Specific smartphone uses and how they relate to anxiety and depression in university students: a cross-cultural perspective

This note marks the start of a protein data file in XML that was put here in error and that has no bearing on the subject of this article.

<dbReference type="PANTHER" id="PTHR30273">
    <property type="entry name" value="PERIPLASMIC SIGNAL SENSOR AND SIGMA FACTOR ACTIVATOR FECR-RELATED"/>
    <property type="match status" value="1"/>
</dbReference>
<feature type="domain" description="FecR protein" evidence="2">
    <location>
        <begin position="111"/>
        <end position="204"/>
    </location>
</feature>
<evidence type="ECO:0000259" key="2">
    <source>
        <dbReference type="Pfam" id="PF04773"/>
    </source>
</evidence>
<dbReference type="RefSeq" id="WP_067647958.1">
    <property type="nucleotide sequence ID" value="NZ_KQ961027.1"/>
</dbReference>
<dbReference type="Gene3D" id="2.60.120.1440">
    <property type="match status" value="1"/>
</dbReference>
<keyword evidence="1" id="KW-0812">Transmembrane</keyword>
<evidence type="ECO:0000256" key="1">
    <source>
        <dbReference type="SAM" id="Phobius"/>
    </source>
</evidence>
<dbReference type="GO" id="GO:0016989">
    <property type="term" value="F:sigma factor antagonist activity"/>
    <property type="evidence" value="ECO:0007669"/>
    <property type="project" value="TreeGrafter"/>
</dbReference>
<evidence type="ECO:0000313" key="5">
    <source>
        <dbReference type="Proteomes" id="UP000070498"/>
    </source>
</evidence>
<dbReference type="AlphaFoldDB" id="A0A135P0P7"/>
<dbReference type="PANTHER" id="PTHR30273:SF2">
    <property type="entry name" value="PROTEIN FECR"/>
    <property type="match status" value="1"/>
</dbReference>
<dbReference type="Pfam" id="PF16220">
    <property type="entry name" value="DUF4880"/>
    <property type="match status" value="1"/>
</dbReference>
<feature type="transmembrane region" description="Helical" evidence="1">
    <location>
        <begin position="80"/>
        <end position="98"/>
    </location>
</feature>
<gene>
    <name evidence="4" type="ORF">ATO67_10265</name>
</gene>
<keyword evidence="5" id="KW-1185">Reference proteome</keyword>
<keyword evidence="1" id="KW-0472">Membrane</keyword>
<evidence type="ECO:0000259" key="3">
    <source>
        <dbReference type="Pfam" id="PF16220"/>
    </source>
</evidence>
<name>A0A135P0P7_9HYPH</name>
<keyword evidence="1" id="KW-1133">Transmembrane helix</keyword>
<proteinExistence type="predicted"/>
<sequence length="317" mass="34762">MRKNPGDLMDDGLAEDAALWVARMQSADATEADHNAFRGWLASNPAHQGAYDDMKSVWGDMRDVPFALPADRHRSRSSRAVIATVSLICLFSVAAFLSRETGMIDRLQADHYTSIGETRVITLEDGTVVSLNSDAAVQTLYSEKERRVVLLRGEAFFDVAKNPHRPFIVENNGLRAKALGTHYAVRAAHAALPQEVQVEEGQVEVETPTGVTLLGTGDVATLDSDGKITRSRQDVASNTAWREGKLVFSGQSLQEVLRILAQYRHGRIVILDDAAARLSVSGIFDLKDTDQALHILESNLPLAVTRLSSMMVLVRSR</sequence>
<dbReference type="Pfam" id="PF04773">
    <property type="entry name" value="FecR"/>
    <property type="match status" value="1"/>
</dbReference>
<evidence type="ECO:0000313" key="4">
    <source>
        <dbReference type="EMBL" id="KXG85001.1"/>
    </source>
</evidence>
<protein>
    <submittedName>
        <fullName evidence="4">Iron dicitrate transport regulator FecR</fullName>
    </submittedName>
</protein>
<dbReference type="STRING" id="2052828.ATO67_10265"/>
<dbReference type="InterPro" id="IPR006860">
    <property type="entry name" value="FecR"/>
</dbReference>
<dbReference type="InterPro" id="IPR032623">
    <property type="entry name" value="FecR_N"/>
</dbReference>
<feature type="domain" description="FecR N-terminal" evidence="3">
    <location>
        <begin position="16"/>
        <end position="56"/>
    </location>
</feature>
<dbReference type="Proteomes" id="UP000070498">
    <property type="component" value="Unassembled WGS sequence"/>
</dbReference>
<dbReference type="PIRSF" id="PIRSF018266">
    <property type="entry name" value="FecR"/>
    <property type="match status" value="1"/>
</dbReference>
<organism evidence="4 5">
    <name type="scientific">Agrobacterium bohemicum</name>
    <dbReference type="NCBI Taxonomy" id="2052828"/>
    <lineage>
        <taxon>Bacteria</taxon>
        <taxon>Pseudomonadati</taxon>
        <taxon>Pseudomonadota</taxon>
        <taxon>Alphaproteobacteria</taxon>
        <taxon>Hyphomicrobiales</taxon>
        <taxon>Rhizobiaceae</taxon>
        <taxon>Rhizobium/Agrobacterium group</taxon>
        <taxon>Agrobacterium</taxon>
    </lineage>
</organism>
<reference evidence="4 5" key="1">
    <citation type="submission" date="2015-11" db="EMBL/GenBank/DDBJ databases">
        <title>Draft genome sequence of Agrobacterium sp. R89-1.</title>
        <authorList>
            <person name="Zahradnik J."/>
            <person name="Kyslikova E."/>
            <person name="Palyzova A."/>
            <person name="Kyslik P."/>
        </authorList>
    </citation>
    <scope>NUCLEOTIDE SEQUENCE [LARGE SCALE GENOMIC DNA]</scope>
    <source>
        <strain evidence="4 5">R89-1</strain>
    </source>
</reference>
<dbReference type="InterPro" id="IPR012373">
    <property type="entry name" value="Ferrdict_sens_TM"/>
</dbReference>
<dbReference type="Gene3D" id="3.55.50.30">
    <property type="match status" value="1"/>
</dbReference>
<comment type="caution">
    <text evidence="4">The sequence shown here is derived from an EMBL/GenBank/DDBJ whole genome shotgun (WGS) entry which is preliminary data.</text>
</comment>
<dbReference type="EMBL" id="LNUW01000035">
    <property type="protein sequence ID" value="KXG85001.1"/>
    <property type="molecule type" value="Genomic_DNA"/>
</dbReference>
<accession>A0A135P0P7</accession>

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People around the world spend hours of their daily lives using smartphones; therefore, it is important to conduct cross-cultural research on the effects of smartphone use on health and well-being as culture influences values, motivations and communication patterns. The purpose of this study was to explore 5 popular uses of the smartphone – messaging, browsing the Internet, posting social content, reading social content, and playing games – how they relate to anxiety and depression scores, and how they vary depending on the country of the participants: Spain, the United States, and Colombia. In all three countries the ranking of most popular uses was the same: (1) Messaging, (2) Reading social content, and (3) Browsing the Internet. In the USA, game playing contributed to anxiety scores whereas reading social content was a protective factor; regarding depression scores, text messaging was a contributing factor. In Spain, browsing the Internet contributed to anxiety scores; regarding depression scores, messaging was a contributing factor and posting social content was a protective factor. In Colombia, no specific use influenced anxiety scores; regarding depression scores, only game playing was a protective factor. Our results showed that in all the countries, problematic smartphone use contributed to anxiety scores.